Funny numbers have always defined the phone business–arbitrary rate caps imposed by regulators; 40-year depreciation for gear that nowadays loses its value in only a few years; access fees that charge more for carrying calls across town than it costs to carry them across the country. And in the Calls agreement, the Bells managed to paper over some funny numbers indeed: some $10 billion in equipment that FCC auditors found to be missing, nonexistent or untraceable. The total could end up being several times that. The massive discrepancy–which Bell officials vehemently deny–turned up in an FCC audit in the months leading up to the Calls settlement three years ago. Most regulators attribute the overstatement to sloppy recordkeeping rather than to a Bell conspiracy to intentionally mislead.
Either way, though, the result would be the same: Bells reaping billions of dollars more in revenue over the years than they otherwise would have been allowed to collect. That is because local rates and access fees were all originally justified by carriers’ cost bases. Assets carried at erroneously (or intentionally) inflated costs on the books naturally lead to higher regulated prices.
Now some factions are pushing regulators to take a harder look inside this can of worms. In February a small watchdog group, TeleTruth, petitioned the Securities & Exchange Commission to launch an investigation. A coalition of 42 consumer groups, irked by a California state audit that accuses SBC (nyse: SBC – news – people ) of overcharging customers by $350 million, has filed a plea with the FCC. It demands: “When will the Commission systematically determine if violations of accounting requirements … have resulted in interstate overcharges, not only in California, but in all states in which SBC conducts its operations?” It calls the missing $5 billion in gear “the tip of the iceberg.”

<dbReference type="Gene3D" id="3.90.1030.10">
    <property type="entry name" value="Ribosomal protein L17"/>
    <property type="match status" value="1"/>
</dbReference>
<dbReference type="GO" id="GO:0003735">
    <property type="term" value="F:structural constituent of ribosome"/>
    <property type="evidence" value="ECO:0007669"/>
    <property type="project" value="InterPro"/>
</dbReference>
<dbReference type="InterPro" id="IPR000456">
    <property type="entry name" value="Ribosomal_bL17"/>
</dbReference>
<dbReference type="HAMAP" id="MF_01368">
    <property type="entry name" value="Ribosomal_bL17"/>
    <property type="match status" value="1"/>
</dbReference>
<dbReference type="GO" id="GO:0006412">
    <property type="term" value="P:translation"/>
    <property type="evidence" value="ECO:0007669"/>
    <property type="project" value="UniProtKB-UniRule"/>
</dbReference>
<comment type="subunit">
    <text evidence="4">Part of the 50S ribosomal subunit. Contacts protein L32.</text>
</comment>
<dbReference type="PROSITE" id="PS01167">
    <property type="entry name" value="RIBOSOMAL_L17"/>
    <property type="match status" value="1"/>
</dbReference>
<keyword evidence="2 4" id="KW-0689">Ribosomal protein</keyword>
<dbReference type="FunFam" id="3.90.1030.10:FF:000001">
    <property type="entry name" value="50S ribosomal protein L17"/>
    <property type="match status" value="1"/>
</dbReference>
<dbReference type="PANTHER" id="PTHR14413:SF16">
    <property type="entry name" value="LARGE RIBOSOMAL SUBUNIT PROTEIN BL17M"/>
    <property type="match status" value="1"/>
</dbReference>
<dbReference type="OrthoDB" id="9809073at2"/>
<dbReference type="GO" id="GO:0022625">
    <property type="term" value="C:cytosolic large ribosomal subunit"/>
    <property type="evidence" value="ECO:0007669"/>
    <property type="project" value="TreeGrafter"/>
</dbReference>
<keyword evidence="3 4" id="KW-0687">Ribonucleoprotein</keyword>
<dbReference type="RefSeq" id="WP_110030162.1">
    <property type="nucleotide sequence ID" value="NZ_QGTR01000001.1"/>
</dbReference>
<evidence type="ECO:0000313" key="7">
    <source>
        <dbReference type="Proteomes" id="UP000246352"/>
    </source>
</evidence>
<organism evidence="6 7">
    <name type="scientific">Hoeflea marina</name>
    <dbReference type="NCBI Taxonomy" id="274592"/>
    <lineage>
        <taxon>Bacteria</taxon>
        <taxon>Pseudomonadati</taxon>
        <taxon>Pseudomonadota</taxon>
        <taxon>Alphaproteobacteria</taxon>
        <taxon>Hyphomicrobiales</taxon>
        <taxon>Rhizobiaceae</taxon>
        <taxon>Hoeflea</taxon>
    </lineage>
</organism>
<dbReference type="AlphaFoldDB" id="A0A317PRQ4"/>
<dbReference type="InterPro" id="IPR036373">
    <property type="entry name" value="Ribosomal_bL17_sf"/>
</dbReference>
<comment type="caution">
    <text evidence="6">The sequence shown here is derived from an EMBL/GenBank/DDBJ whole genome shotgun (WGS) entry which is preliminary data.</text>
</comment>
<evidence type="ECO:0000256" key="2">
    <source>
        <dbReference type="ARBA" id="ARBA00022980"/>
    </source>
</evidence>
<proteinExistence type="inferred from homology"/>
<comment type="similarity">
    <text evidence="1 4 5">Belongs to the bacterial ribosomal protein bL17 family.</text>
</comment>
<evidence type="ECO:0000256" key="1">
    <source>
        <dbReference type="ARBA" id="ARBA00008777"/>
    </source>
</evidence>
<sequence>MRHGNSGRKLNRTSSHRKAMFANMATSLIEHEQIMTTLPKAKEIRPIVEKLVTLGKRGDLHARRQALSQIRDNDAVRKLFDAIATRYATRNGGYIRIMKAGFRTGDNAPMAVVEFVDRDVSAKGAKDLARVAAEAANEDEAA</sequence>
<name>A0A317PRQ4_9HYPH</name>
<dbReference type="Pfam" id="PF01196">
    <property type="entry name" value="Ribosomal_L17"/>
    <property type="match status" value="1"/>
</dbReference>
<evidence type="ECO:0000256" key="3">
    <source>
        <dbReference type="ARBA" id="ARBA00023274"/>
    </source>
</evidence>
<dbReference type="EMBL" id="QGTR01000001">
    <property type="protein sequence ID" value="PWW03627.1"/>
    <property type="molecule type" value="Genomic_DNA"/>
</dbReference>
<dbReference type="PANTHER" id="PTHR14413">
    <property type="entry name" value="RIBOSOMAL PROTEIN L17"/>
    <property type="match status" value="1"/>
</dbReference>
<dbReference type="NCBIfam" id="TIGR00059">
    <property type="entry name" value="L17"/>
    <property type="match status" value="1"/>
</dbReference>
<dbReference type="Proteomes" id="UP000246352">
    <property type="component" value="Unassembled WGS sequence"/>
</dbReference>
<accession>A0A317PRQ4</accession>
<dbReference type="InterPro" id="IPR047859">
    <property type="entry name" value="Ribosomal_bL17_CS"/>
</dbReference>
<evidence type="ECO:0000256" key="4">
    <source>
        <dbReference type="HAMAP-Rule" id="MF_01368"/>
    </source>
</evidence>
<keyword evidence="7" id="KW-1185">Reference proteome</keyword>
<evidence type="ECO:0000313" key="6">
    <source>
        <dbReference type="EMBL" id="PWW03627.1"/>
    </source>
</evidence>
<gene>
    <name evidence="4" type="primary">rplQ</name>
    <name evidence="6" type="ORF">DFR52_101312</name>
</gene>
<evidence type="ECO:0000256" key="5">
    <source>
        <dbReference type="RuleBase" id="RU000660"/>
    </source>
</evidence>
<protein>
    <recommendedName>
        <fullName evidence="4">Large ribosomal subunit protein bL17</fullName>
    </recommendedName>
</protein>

But the FCC seems unlikely to deal with this would-be accounting mess. The reason: As part of the Calls settlement, FCC staffers and long-distance executives say, the FCC killed the equipment audit entirely. The Bells counter that the audit was flawed from the start, based on bad statistics and hasty conclusions. “It’s a farce,” says a Verizon spokesman. “A sham,” says SBC. “There’s no ‘there’ there,” adds BellSouth (nyse: BLS – news – people ).